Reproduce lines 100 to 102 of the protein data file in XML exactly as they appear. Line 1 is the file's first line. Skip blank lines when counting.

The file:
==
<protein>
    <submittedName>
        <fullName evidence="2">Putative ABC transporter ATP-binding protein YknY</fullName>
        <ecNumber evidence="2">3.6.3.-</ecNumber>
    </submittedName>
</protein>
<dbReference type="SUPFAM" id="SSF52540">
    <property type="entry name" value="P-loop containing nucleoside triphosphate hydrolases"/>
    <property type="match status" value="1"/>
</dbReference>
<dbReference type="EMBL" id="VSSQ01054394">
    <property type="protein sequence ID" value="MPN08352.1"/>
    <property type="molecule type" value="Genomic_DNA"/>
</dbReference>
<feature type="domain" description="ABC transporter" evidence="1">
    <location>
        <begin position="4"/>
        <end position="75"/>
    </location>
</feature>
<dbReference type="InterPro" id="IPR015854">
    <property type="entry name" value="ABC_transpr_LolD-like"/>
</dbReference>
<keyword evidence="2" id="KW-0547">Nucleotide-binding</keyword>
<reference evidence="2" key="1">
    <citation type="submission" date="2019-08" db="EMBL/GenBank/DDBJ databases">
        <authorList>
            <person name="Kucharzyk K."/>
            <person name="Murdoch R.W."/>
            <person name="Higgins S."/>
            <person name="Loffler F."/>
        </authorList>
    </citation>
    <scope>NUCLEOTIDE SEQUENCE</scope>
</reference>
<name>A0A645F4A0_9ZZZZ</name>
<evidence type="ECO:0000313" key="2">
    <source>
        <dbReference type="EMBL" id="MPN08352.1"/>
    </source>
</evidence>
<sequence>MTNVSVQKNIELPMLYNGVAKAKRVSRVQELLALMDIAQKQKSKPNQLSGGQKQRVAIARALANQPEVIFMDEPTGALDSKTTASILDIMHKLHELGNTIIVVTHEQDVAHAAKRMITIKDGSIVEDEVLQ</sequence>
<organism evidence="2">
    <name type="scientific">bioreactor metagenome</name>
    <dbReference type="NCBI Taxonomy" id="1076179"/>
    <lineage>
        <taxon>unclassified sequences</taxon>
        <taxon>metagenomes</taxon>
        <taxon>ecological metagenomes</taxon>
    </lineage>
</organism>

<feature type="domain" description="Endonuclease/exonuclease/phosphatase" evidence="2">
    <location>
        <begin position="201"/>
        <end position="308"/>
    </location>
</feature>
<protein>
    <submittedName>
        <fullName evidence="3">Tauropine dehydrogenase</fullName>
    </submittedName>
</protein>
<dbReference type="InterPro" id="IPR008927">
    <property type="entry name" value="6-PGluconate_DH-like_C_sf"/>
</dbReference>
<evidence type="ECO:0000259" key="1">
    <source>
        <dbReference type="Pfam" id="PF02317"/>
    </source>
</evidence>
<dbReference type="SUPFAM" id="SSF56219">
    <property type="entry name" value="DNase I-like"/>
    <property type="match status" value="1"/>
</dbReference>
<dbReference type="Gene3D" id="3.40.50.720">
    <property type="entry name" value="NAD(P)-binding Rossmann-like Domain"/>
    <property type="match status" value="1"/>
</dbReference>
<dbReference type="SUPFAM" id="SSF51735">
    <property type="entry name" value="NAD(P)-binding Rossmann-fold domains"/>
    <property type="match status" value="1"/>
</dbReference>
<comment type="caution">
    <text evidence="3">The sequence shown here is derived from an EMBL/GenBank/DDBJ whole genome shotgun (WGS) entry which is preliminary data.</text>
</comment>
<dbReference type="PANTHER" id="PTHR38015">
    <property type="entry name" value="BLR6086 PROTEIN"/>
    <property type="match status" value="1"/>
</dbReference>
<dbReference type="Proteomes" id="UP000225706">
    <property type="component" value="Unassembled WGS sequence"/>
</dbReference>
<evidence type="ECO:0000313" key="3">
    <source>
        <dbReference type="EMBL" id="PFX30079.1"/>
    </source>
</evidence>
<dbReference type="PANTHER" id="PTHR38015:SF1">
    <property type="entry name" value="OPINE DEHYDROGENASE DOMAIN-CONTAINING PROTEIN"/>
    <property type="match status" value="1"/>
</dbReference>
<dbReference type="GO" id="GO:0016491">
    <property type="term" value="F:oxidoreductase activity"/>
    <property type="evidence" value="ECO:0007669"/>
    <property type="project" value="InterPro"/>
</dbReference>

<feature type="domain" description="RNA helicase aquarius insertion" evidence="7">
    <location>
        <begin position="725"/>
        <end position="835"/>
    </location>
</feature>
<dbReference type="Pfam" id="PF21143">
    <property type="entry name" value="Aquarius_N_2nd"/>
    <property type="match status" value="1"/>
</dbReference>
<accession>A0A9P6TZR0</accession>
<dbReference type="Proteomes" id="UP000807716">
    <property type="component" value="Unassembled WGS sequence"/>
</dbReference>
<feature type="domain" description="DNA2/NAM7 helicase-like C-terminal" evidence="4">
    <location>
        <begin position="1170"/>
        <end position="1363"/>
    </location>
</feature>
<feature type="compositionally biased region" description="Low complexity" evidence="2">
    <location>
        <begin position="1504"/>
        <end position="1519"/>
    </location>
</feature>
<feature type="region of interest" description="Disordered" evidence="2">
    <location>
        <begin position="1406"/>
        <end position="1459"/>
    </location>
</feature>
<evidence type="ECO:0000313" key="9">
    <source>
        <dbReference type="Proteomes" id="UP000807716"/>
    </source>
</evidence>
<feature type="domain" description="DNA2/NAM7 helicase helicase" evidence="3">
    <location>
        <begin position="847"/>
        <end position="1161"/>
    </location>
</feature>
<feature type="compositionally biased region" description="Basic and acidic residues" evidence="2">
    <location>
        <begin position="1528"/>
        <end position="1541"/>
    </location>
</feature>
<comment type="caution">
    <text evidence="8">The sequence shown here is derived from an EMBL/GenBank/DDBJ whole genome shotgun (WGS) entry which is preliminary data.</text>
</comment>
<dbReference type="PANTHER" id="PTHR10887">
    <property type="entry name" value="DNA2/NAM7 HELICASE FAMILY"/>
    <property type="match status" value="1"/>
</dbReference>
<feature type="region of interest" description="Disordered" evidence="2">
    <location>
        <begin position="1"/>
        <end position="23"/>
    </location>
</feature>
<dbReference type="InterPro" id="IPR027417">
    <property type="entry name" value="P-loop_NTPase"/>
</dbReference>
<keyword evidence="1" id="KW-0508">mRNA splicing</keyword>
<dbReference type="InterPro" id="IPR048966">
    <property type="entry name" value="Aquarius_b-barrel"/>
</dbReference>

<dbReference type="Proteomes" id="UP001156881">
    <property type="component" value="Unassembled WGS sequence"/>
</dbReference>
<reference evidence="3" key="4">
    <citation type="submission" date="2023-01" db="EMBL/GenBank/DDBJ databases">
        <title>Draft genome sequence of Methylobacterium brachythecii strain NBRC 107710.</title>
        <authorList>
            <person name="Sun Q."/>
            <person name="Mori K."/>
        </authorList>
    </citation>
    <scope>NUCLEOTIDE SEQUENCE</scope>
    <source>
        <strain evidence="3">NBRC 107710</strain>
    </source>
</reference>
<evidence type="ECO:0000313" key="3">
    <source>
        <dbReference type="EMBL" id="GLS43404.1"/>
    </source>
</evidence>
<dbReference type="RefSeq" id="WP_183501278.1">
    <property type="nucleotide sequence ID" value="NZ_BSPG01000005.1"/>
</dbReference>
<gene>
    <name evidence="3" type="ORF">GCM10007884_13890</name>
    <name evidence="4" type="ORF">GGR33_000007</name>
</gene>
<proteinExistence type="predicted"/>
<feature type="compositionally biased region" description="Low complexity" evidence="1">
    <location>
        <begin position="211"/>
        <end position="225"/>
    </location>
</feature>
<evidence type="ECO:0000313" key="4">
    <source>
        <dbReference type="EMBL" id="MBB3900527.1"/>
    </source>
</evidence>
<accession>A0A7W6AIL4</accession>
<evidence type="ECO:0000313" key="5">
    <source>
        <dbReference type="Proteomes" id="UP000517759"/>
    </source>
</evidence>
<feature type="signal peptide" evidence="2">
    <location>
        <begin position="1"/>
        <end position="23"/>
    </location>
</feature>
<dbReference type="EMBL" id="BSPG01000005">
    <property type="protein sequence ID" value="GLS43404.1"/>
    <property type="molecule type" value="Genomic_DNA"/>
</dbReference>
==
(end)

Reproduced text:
    <property type="match status" value="1"/>
</dbReference>
<dbReference type="GO" id="GO:0016491">